Last edited by sjmarcy; 08-16-2011 at 02:34 PM.
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Old 08-27-2011, 04:32 AM   #48
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I baked my pinion in the oven @500 degrees before I welded it. I did about half of the total circumference in quarters and then put it back in the oven to 'cool'. After about 5 minutes to normalize the temperature of the material, I did the other half in quarters and put it back in the oven again. I turned off the oven and let it cool slowly for a few hours while I did something else.

I'm sure it is overkill and a waste of time but reducing the temperature delta by ~450 degrees can't hurt. Mine didn't look as good as Abe's but it looked better than the other example earlier in the post and it didn't crack or warp at all.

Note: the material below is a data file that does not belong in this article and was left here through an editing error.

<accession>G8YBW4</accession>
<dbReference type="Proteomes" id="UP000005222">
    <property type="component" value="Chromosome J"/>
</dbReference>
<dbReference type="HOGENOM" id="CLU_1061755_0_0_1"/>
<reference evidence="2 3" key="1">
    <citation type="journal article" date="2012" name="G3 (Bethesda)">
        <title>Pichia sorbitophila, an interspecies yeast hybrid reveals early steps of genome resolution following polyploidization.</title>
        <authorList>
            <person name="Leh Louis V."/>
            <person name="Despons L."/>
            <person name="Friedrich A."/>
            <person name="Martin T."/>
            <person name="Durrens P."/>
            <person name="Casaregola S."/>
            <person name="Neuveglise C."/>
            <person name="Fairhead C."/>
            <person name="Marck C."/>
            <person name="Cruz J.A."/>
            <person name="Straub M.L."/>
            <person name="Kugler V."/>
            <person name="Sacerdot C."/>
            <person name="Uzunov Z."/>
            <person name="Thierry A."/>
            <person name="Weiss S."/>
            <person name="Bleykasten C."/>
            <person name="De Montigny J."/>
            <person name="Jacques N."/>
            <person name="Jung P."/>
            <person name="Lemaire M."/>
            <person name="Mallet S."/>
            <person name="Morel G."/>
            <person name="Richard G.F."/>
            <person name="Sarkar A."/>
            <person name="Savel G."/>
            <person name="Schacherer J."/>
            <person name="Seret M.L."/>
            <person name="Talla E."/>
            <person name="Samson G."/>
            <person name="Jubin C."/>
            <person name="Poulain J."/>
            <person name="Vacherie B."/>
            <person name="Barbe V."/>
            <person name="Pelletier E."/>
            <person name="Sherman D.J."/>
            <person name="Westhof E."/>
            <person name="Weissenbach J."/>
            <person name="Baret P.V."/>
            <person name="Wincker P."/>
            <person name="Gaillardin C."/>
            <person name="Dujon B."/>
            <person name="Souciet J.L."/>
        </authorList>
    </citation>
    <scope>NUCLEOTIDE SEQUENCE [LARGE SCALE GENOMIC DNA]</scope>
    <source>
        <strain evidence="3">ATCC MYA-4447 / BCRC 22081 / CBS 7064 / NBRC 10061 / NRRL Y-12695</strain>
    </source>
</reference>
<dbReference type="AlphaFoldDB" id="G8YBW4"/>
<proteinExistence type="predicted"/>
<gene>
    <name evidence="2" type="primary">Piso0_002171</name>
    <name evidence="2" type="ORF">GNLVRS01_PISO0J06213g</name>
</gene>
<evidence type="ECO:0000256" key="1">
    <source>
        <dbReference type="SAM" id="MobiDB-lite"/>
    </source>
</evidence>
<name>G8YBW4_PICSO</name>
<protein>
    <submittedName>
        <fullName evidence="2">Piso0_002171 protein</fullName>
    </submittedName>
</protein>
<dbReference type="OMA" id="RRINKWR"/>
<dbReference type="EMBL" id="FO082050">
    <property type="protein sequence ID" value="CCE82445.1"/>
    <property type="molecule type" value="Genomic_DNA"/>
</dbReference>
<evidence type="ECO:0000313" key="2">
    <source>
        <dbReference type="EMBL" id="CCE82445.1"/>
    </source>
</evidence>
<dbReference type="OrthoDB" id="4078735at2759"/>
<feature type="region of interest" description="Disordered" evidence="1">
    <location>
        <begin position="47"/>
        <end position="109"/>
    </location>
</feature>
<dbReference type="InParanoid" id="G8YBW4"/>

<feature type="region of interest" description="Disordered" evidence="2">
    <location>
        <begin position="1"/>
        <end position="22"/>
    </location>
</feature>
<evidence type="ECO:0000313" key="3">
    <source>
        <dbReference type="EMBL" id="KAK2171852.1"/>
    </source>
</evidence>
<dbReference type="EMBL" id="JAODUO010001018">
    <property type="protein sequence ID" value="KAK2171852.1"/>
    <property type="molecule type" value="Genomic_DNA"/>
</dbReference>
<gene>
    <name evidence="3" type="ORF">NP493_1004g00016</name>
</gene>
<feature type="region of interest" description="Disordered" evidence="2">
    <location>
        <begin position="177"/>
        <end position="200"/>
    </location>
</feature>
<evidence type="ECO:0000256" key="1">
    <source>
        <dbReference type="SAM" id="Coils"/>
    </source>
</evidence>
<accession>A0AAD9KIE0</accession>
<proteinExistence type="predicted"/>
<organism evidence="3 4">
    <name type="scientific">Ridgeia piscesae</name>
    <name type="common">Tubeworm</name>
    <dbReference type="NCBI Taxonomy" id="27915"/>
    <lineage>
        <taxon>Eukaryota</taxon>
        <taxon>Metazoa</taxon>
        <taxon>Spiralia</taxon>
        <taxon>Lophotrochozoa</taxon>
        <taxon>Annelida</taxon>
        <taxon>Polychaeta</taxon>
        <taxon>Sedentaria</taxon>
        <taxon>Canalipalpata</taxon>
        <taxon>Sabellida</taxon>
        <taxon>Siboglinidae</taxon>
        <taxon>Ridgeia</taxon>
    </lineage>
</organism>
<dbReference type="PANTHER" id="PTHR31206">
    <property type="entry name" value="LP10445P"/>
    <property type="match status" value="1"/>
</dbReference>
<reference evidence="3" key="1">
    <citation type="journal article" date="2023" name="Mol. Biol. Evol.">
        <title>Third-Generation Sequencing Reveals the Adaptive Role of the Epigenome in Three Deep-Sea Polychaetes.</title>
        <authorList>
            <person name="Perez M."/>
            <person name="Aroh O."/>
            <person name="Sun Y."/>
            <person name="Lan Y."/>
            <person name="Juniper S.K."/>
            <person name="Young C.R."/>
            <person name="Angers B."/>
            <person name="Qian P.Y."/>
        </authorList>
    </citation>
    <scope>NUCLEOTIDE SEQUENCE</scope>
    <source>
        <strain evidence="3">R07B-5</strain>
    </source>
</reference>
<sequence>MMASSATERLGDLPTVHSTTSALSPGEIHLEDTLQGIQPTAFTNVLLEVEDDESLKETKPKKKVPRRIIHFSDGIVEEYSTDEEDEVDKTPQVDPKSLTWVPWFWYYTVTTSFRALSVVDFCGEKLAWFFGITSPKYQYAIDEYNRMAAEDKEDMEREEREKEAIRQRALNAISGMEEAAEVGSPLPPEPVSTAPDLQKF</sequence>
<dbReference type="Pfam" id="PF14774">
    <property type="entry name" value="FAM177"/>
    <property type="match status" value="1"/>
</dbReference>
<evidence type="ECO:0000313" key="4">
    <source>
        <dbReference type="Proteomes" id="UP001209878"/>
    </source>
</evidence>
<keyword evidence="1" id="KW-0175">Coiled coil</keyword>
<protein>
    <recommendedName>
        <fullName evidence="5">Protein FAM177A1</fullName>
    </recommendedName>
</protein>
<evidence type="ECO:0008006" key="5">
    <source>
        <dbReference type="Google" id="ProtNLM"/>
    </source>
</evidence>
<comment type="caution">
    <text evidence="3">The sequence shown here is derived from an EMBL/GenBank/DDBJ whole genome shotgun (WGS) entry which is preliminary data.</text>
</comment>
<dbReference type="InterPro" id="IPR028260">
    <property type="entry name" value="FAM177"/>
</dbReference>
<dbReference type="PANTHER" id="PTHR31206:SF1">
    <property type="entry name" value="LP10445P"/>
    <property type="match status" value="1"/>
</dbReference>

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Old 08-27-2011, 10:22 AM   #49
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I baked my pinion in the oven @500 degrees before I welded it. I did about half of the total circumference in quarters and then put it back in the oven to 'cool'. After about 5 minutes to normalize the temperature of the material, I did the other half in quarters and put it back in the oven again. I turned off the oven and let it cool slowly for a few hours while I did something else.

I'm sure it is overkill and a waste of time but reducing the temperature delta by ~450 degrees can't hurt. Mine didn't look as good as Abe's but it looked better than the other example earlier in the post and it didn't crack or warp at all.